Comparison of Python `is` Operator and `==` Operator

This article was written in September 2020. It is a small report on the interesting parts of the CPython interpreter for the “Computer Architecture Theory 2” subject of my university. The writing may be a bit messy. If you are interested, please read. :)

Summary

This report mainly uses the approach of reading source code and doing code experimental to understand the internal implementation of CPython’s Comparison operators and Identity operators.

I found that comparison operators such as = and < are processed as COMPARE_OP bytecode, CPython calls the tp_compare function of either first or second operand’s type, tp_compare results in invocation of special methods such as __eq__ (handled in CPython without calling special methods for the builtin types), for a default tp_compare function is used for = and != if the classes do not define the special methods __eq__ and __ne__. For ease of use, I have organized the built-in types’ Richcmp method list. I will give more detailed content and analysis process in the article.

At last, I give a simple analysis of the caching mechanism of small numbers in CPython’s int type. I found that CPython will cache the int numbers in the range [-5, 256], analysis process in the section <Other interesting findings>.

Introduction

In the Python language, there is a pair Identity operator, is and is not.

It can be used to determine whether two objects are the same instance, that is, whether two objects exist at the same memory address. As shown below:

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>>> a = [1, 2, 3]
>>> b = [1, 2, 3]
>>> a == b
True
>>> a is b
False

However, there is a very unintuitive situation, which makes many people feel confused:

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>>> a = 1
>>> b = 1
>>> a is b
True
>>> a == b
True
>>> a = 114514
>>> b = 114514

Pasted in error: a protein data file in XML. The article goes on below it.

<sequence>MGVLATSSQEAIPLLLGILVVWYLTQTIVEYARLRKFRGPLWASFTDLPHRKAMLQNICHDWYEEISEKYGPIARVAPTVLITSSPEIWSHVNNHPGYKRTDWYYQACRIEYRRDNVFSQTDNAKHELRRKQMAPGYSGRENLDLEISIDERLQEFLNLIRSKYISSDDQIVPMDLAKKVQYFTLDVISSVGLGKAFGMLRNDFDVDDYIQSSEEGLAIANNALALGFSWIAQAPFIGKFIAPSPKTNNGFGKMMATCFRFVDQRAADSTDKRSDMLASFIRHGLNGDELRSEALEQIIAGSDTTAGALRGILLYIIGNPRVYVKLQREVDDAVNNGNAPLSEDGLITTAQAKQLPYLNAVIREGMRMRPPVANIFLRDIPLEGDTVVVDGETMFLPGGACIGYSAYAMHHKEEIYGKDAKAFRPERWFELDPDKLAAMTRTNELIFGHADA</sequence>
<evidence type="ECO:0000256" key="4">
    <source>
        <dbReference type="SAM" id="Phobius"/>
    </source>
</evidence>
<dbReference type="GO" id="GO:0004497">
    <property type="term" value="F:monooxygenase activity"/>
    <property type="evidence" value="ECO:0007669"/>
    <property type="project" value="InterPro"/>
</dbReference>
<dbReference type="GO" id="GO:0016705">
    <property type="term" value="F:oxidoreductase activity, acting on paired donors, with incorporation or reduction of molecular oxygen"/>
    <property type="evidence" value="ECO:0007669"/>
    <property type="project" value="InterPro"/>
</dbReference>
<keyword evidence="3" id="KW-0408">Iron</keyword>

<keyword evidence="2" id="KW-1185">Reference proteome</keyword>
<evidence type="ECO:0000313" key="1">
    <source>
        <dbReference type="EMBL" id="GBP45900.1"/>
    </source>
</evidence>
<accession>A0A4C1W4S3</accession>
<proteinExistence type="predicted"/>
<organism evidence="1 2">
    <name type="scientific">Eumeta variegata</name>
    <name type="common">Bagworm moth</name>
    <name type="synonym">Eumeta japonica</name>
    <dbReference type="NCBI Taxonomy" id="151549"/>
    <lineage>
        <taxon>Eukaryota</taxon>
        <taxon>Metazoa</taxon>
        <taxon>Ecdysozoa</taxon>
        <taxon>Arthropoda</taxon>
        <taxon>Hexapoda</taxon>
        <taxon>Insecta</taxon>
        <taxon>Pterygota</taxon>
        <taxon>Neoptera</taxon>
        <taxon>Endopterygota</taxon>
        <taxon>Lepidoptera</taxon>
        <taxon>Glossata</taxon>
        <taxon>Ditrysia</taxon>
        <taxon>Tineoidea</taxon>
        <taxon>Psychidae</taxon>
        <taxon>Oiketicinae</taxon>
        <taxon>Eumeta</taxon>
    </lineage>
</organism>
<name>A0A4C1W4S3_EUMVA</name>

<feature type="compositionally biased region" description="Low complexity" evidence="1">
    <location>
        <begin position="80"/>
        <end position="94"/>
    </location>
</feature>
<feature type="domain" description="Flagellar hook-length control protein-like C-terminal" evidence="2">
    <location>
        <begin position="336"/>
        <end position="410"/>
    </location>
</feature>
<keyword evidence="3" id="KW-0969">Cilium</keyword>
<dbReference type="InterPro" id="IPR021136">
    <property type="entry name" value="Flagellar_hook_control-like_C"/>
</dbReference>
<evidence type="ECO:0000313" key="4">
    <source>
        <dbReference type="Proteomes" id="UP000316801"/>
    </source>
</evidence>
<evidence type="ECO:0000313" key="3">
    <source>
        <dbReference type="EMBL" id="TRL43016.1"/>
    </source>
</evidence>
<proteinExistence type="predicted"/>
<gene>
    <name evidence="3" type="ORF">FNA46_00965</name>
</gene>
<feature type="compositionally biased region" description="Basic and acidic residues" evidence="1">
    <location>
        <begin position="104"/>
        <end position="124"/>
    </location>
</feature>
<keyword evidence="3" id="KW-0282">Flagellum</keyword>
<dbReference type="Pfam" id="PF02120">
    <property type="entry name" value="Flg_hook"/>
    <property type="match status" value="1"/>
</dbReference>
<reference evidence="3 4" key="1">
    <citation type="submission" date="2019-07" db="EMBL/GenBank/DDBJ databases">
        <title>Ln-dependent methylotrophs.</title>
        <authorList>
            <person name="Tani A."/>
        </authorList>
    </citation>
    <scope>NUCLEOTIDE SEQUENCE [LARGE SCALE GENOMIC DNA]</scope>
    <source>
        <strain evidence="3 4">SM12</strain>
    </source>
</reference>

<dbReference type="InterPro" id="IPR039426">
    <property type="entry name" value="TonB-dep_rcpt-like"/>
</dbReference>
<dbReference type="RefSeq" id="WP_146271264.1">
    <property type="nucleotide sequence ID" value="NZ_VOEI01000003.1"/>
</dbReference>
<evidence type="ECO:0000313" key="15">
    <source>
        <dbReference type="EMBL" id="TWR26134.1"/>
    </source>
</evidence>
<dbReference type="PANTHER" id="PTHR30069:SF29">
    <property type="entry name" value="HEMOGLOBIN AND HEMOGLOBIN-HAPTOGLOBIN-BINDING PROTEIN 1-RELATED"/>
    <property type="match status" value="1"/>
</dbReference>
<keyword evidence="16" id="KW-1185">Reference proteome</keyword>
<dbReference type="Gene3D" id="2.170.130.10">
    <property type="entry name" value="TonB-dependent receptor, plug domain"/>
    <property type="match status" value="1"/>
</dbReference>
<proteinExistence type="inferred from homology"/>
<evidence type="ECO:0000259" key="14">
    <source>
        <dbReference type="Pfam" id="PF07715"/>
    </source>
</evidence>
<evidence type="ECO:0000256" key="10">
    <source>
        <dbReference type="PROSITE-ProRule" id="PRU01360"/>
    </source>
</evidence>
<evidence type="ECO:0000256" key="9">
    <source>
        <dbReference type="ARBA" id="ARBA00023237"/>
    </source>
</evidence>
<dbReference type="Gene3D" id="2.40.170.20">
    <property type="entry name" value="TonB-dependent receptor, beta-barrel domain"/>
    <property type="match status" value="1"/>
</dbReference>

>>> a is b
False
>>> a == b
True

Since is operators do not exist in many other languages, many beginners are easy to confuse it with == operator, and many materials are not explained thoroughly, so I want to study the implementation principles.

This article is the analysis based on the latest version of CPython 3.10 dev version (2020-08-20) of the master branch source code, I found that the implementation is quite different from the current stable version of CPython 3.8, please pay attention to the versionW difference. Now let’s go to the topic.

Analysis process

First, let’s pull the latest version of the source code to compile and run compile the Python, in the shell window, use dis module, to analyze isand == CPython disassembly code:

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>>> import dis
>>> def test():
...     a = 1
...     b = 1
...     a is b
...     a == b
...
>>> dis.dis(test)
  2           0 LOAD_CONST               1 (1)
              2 STORE_FAST               0 (a)

  3           4 LOAD_CONST               1 (1)
              6 STORE_FAST               1 (b)

  4           8 LOAD_FAST                0 (a)
             10 LOAD_FAST                1 (b)
             12 IS_OP                    0
             14 POP_TOP

  5          16 LOAD_FAST                0 (a)
             18 LOAD_FAST                1 (b)
             20 COMPARE_OP               2 (==)
             22 POP_TOP
             24 LOAD_CONST               0 (None)
             26 RETURN_VALUE

We can be seen from the bytecode, the latest development version 3.10, is is using the IS_OP process flow (oparg = 0), and == by using COMPARE_OP process flow (oparg = 2).

is operator

Following the clue, we searched in the source code IS_OP and found the code in Python/ceval.c:

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case TARGET(IS_OP): {
    PyObject *right = POP();
    PyObject *left = TOP();
    int res = (left == right)^oparg;
    PyObject *b = res ? Py_True : Py_False;
    Py_INCREF(b);
    SET_TOP(b);
    Py_DECREF(left);
    Py_DECREF(right);
    PREDICT(POP_JUMP_IF_FALSE);
    PREDICT(POP_JUMP_IF_TRUE);
    FAST_DISPATCH();
}

It can be found that the core function of the IS_OP operator is very simple. We know that all types in Python are from generic PyObject, so the value on the left of the operator left and the value on the right of the operator right here just pointers. From this, we can find that is operator only compares the memory pointers of the left and right. If the two pointers are equal (the memory address is the same), then return Py_True otherwise then return Py_False.

== operator

What about the == operators? I searched in the source code COMPARE_OP and found the code in Python/ceval.c:

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case TARGET(COMPARE_OP): {
    assert(oparg <= Py_GE);
    PyObject *right = POP();
    PyObject *left = TOP();
    PyObject *res = PyObject_RichCompare(left, right, oparg);
    SET_TOP(res);
    Py_DECREF(left);
    Py_DECREF(right);
    if (res == NULL)
        goto error;
    PREDICT(POP_JUMP_IF_FALSE);
    PREDICT(POP_JUMP_IF_TRUE);
    DISPATCH();
}

I noticed that the PyObject_RichCompare function is called here, and passing the value on the left of the operator as left, the value on the right of the operator as right and the Rich comparison opcode(for example Py_EQ) as oparg. And let me check the source code of this function (located at Objects/object.c):